We need a new national mythology, one that makes room for all of us. Everyone needs to be able to see themselves in America’s origin story. We need to all be able to take pride in where we came from and how we got here.
Thomas Jefferson, George Washington and James Madison get to form our origin story. In truth, the people who enabled them to have the time, wealth and energy to pursue such things were the ones who did all the hard work and only received punishment and pain in return.
After visiting Monticello at the age of 8, I became a confirmed Thomas Jefferson fangirl. Then, I started to learn about the guy.
My feelings for Jefferson? They became complicated.
And then, they got downright ugly.
Can I be honest, guys? There are moments I don’t recognize my life anymore. I don’t mean moments where I think, “Huh, isn’t this different?” I mean moments of dissociation where I wonder if I’m living the right life, or if I somehow got body-swapped into some other, horrible place and time. Because the life that I’ve been plonked down into is both strangely familiar and terrifyingly foreign, and I don’t want to be a part of it.
I admit to being a bit rusty today — I didn’t even get through a full chapter. I was really susceptible to distraction and procrastinating. But I did it. And that was one step to getting back to my new old normal. And that’s a milestone for me.
So if you feel sad, let yourself feel sad. But don’t lose sight of reason. And try not to lose grip on civility (myself included). If you need to blame someone, blame it on the butterfly.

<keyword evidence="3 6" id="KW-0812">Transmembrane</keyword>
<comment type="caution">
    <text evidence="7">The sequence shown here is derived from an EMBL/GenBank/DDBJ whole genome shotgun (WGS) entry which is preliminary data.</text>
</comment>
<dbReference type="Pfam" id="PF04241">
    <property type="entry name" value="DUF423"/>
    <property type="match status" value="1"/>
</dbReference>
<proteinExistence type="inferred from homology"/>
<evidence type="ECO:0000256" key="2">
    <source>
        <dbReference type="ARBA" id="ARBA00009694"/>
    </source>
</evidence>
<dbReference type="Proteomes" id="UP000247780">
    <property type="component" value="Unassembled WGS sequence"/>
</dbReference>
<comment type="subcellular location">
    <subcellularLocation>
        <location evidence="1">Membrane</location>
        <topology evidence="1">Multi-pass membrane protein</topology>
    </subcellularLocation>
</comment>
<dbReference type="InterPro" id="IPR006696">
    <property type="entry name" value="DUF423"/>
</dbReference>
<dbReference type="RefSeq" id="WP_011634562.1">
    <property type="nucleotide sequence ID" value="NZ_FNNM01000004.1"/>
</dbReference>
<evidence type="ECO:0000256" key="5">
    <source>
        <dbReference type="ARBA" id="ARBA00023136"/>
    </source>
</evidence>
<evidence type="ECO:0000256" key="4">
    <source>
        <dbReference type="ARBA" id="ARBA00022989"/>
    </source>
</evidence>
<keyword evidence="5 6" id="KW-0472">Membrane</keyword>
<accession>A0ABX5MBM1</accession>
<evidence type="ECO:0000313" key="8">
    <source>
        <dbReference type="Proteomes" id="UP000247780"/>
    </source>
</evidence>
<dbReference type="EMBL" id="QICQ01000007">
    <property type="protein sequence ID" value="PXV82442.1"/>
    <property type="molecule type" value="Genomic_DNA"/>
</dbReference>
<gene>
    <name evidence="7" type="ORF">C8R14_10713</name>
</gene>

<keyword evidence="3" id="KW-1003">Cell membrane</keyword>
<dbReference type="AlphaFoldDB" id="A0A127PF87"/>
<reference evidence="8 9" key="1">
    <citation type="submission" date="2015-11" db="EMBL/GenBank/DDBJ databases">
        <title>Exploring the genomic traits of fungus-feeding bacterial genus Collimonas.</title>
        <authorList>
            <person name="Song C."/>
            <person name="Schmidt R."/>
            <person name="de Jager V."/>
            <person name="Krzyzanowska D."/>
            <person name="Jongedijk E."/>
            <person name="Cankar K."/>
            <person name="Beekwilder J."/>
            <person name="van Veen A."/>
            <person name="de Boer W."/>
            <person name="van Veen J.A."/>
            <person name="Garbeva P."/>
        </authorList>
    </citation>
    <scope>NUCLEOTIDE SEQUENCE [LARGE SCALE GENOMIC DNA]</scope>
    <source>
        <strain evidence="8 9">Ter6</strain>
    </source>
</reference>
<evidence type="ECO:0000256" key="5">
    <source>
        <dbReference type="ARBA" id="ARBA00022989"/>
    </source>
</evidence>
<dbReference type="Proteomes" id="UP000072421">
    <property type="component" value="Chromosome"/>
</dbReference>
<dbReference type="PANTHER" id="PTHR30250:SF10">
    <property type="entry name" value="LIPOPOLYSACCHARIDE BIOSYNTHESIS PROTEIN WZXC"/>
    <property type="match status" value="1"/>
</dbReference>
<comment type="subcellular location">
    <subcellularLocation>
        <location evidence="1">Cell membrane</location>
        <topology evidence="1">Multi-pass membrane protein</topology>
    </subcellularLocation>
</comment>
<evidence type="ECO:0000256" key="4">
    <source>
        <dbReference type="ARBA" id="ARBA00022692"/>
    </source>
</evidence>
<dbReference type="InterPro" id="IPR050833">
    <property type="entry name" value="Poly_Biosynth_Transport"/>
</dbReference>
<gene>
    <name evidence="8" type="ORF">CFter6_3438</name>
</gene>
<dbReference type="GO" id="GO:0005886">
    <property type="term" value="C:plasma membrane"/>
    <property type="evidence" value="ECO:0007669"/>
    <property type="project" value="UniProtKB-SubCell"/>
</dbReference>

Distinguishing between your governor and Hitler can be confusing. Here are some questions to consider that will get you pointed in the right direction.
If you want to know, I’m not doing alright. My breathing is fine, my temperature is normal and I am not coughing. But I am not ok.
We don’t live the same anymore. We measure time in cases and bodies — yesterday the world crossed over a million positive tests; tomorrow, we may see ten thousand dead in America. We stay up as late as we want and sleep when our restless minds allow. We wake when we feel, or if duty compels, we make an effort to work our way through the day. We don’t live the same anymore.
Soon, there was news of the disease cropping up everywhere: Taiwan, Thailand, South Korea — even the U.S. But I wasn’t alarmed. We could handle it. I was certain. Then everything changed.